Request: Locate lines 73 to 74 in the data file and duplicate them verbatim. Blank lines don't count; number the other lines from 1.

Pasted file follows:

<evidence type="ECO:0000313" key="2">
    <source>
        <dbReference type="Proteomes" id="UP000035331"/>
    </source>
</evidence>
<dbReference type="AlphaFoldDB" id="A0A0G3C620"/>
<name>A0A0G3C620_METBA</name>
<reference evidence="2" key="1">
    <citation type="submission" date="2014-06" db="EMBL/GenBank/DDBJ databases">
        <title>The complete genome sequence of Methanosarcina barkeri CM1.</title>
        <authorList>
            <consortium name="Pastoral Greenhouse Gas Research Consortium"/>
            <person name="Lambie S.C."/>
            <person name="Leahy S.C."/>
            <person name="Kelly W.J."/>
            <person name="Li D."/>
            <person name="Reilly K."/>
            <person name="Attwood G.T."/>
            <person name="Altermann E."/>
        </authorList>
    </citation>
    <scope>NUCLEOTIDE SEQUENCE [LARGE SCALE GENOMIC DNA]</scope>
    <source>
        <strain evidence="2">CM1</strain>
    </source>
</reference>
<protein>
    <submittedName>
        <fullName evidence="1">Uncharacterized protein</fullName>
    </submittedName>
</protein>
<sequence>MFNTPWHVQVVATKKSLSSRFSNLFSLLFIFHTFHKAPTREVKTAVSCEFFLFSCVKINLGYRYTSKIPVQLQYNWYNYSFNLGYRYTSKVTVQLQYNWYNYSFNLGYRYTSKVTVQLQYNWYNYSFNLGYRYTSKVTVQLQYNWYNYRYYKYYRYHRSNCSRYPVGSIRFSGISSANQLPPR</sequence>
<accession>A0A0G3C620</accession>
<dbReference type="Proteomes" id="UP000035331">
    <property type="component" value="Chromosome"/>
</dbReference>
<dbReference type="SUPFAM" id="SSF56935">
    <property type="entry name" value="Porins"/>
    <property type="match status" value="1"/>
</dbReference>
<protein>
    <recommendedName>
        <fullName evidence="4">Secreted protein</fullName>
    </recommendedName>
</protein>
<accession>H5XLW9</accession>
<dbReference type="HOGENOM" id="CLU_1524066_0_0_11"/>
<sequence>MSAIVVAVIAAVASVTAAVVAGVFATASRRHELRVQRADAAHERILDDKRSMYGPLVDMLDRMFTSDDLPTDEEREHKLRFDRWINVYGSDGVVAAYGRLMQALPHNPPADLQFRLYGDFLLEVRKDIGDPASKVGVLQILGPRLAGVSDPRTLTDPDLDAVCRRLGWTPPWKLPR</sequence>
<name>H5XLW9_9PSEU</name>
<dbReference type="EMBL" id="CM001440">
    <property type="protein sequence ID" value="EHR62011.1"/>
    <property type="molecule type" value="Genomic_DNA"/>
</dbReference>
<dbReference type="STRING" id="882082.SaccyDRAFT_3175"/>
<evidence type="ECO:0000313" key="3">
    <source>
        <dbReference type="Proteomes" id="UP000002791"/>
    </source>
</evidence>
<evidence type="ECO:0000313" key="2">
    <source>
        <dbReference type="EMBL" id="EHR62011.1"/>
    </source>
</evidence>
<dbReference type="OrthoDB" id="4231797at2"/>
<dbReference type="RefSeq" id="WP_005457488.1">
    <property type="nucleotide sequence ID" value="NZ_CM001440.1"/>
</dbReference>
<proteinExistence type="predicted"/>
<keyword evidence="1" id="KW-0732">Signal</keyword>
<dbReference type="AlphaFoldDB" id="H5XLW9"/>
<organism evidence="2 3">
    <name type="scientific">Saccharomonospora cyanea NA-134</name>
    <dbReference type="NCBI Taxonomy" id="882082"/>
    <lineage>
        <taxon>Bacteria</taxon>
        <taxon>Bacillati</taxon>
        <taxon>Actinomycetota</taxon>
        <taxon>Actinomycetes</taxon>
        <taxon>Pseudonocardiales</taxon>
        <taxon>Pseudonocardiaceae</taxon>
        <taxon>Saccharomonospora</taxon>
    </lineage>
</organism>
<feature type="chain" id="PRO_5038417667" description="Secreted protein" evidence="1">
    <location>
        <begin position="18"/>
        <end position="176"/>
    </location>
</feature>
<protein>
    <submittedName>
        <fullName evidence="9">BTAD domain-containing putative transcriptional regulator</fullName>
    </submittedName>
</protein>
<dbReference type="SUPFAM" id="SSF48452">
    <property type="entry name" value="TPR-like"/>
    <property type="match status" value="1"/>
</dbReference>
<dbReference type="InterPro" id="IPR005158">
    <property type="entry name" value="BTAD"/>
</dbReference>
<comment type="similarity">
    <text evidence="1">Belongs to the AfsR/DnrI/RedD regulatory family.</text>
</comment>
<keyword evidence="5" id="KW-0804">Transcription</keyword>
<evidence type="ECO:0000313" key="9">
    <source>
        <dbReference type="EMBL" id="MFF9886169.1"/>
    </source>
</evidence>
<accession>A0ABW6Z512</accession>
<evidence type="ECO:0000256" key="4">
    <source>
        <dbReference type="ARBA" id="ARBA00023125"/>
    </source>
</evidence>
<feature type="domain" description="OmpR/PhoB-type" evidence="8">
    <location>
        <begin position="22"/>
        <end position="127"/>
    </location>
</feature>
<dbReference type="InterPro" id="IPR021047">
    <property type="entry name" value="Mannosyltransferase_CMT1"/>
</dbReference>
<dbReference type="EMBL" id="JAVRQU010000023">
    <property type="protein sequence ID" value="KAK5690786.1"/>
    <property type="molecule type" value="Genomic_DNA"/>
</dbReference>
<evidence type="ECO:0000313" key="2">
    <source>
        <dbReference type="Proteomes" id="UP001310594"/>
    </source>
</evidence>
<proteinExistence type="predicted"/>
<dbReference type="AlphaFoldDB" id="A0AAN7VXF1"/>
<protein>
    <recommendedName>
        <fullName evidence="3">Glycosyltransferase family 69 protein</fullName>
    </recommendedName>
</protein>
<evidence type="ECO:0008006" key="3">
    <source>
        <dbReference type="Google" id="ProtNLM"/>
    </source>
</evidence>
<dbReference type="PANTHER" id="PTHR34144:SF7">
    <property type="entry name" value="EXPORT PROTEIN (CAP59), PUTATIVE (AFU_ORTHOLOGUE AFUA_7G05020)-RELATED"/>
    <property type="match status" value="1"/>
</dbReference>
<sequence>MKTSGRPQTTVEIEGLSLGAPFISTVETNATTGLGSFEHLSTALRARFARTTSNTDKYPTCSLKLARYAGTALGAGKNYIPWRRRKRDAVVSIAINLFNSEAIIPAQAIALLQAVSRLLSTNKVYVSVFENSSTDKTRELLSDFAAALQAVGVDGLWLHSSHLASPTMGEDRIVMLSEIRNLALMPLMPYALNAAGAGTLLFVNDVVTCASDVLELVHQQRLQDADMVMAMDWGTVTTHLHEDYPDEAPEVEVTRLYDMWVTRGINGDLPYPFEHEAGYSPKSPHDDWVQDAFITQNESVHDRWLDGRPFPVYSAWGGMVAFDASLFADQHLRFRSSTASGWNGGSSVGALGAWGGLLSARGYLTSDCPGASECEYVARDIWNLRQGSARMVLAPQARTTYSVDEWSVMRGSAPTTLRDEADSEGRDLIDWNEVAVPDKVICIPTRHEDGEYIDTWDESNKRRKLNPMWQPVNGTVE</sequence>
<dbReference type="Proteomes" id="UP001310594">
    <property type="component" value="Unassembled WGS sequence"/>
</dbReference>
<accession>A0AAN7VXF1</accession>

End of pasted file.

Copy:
    <name type="scientific">Saccharomonospora cyanea NA-134</name>
    <dbReference type="NCBI Taxonomy" id="882082"/>